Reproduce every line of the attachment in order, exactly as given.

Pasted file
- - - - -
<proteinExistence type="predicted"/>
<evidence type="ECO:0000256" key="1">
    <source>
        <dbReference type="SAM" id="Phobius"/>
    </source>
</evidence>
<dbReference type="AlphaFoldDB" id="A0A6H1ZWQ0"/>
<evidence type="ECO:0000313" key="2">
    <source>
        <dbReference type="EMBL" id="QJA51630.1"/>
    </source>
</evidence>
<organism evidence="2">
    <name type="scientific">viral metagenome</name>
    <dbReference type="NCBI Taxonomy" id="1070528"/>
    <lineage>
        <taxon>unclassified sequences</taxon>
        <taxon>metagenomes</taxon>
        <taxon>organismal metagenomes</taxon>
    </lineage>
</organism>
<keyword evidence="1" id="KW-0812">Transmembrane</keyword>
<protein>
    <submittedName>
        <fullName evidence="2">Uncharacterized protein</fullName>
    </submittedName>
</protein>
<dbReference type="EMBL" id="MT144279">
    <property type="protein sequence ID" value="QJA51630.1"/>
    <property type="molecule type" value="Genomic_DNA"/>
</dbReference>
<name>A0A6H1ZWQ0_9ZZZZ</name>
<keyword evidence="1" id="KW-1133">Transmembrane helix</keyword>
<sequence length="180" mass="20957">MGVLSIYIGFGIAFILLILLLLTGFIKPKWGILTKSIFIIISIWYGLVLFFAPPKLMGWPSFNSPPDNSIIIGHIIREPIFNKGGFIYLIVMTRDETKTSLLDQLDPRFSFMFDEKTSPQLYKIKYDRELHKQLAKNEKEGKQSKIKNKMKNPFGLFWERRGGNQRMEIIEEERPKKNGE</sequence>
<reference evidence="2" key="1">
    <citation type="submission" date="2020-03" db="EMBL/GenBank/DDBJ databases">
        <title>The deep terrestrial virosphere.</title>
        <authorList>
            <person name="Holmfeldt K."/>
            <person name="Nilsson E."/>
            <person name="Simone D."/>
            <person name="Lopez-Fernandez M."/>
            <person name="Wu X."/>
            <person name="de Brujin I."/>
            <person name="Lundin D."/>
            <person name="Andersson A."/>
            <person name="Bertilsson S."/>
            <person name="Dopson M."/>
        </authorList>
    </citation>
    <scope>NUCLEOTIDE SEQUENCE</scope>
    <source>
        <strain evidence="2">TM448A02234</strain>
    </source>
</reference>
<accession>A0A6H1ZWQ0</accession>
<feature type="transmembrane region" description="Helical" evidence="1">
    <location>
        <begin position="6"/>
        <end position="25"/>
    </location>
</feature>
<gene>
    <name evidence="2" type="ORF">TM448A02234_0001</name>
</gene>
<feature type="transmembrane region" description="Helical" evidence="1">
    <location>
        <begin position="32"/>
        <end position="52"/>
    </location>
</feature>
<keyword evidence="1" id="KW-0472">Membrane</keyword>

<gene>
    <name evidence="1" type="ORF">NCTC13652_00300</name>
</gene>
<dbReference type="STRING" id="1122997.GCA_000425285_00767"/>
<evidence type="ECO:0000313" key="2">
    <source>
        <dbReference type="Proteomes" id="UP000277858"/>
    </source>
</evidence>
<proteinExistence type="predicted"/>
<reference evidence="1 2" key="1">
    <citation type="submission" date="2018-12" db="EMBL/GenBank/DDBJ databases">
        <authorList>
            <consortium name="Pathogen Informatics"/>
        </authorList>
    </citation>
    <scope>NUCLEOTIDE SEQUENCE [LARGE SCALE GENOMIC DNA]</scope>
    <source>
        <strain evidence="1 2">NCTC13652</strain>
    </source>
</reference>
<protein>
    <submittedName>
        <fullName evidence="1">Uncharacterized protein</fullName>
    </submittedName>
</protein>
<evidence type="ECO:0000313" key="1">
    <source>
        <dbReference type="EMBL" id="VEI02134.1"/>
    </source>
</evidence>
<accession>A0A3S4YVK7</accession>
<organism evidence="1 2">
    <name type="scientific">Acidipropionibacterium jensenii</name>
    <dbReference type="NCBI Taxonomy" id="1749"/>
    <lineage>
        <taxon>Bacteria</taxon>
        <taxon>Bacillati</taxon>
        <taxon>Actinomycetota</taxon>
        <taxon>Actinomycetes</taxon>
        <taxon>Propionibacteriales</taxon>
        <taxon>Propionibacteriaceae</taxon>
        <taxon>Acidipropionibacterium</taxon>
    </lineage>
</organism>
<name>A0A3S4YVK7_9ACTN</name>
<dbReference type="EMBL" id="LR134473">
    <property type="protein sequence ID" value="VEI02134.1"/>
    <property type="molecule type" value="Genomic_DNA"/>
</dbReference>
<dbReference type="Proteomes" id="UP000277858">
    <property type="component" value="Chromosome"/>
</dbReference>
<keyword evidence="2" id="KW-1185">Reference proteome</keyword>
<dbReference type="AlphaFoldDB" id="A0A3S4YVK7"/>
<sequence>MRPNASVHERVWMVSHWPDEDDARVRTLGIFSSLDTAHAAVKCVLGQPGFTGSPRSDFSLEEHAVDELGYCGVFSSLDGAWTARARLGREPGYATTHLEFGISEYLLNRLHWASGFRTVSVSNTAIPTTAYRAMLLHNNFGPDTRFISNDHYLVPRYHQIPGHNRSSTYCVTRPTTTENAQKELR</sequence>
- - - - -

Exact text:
<proteinExistence type="predicted"/>
<evidence type="ECO:0000256" key="1">
    <source>
        <dbReference type="SAM" id="Phobius"/>
    </source>
</evidence>
<dbReference type="AlphaFoldDB" id="A0A6H1ZWQ0"/>
<evidence type="ECO:0000313" key="2">
    <source>
        <dbReference type="EMBL" id="QJA51630.1"/>
    </source>
</evidence>
<organism evidence="2">
    <name type="scientific">viral metagenome</name>
    <dbReference type="NCBI Taxonomy" id="1070528"/>
    <lineage>
        <taxon>unclassified sequences</taxon>
        <taxon>metagenomes</taxon>
        <taxon>organismal metagenomes</taxon>
    </lineage>
</organism>
<keyword evidence="1" id="KW-0812">Transmembrane</keyword>
<protein>
    <submittedName>
        <fullName evidence="2">Uncharacterized protein</fullName>
    </submittedName>
</protein>
<dbReference type="EMBL" id="MT144279">
    <property type="protein sequence ID" value="QJA51630.1"/>
    <property type="molecule type" value="Genomic_DNA"/>
</dbReference>
<name>A0A6H1ZWQ0_9ZZZZ</name>
<keyword evidence="1" id="KW-1133">Transmembrane helix</keyword>
<sequence length="180" mass="20957">MGVLSIYIGFGIAFILLILLLLTGFIKPKWGILTKSIFIIISIWYGLVLFFAPPKLMGWPSFNSPPDNSIIIGHIIREPIFNKGGFIYLIVMTRDETKTSLLDQLDPRFSFMFDEKTSPQLYKIKYDRELHKQLAKNEKEGKQSKIKNKMKNPFGLFWERRGGNQRMEIIEEERPKKNGE</sequence>
<reference evidence="2" key="1">
    <citation type="submission" date="2020-03" db="EMBL/GenBank/DDBJ databases">
        <title>The deep terrestrial virosphere.</title>
        <authorList>
            <person name="Holmfeldt K."/>
            <person name="Nilsson E."/>
            <person name="Simone D."/>
            <person name="Lopez-Fernandez M."/>
            <person name="Wu X."/>
            <person name="de Brujin I."/>
            <person name="Lundin D."/>
            <person name="Andersson A."/>
            <person name="Bertilsson S."/>
            <person name="Dopson M."/>
        </authorList>
    </citation>
    <scope>NUCLEOTIDE SEQUENCE</scope>
    <source>
        <strain evidence="2">TM448A02234</strain>
    </source>
</reference>
<accession>A0A6H1ZWQ0</accession>
<feature type="transmembrane region" description="Helical" evidence="1">
    <location>
        <begin position="6"/>
        <end position="25"/>
    </location>
</feature>
<gene>
    <name evidence="2" type="ORF">TM448A02234_0001</name>
</gene>
<feature type="transmembrane region" description="Helical" evidence="1">
    <location>
        <begin position="32"/>
        <end position="52"/>
    </location>
</feature>
<keyword evidence="1" id="KW-0472">Membrane</keyword>

<gene>
    <name evidence="1" type="ORF">NCTC13652_00300</name>
</gene>
<dbReference type="STRING" id="1122997.GCA_000425285_00767"/>
<evidence type="ECO:0000313" key="2">
    <source>
        <dbReference type="Proteomes" id="UP000277858"/>
    </source>
</evidence>
<proteinExistence type="predicted"/>
<reference evidence="1 2" key="1">
    <citation type="submission" date="2018-12" db="EMBL/GenBank/DDBJ databases">
        <authorList>
            <consortium name="Pathogen Informatics"/>
        </authorList>
    </citation>
    <scope>NUCLEOTIDE SEQUENCE [LARGE SCALE GENOMIC DNA]</scope>
    <source>
        <strain evidence="1 2">NCTC13652</strain>
    </source>
</reference>
<protein>
    <submittedName>
        <fullName evidence="1">Uncharacterized protein</fullName>
    </submittedName>
</protein>
<evidence type="ECO:0000313" key="1">
    <source>
        <dbReference type="EMBL" id="VEI02134.1"/>
    </source>
</evidence>
<accession>A0A3S4YVK7</accession>
<organism evidence="1 2">
    <name type="scientific">Acidipropionibacterium jensenii</name>
    <dbReference type="NCBI Taxonomy" id="1749"/>
    <lineage>
        <taxon>Bacteria</taxon>
        <taxon>Bacillati</taxon>
        <taxon>Actinomycetota</taxon>
        <taxon>Actinomycetes</taxon>
        <taxon>Propionibacteriales</taxon>
        <taxon>Propionibacteriaceae</taxon>
        <taxon>Acidipropionibacterium</taxon>
    </lineage>
</organism>
<name>A0A3S4YVK7_9ACTN</name>
<dbReference type="EMBL" id="LR134473">
    <property type="protein sequence ID" value="VEI02134.1"/>
    <property type="molecule type" value="Genomic_DNA"/>
</dbReference>
<dbReference type="Proteomes" id="UP000277858">
    <property type="component" value="Chromosome"/>
</dbReference>
<keyword evidence="2" id="KW-1185">Reference proteome</keyword>
<dbReference type="AlphaFoldDB" id="A0A3S4YVK7"/>
<sequence>MRPNASVHERVWMVSHWPDEDDARVRTLGIFSSLDTAHAAVKCVLGQPGFTGSPRSDFSLEEHAVDELGYCGVFSSLDGAWTARARLGREPGYATTHLEFGISEYLLNRLHWASGFRTVSVSNTAIPTTAYRAMLLHNNFGPDTRFISNDHYLVPRYHQIPGHNRSSTYCVTRPTTTENAQKELR</sequence>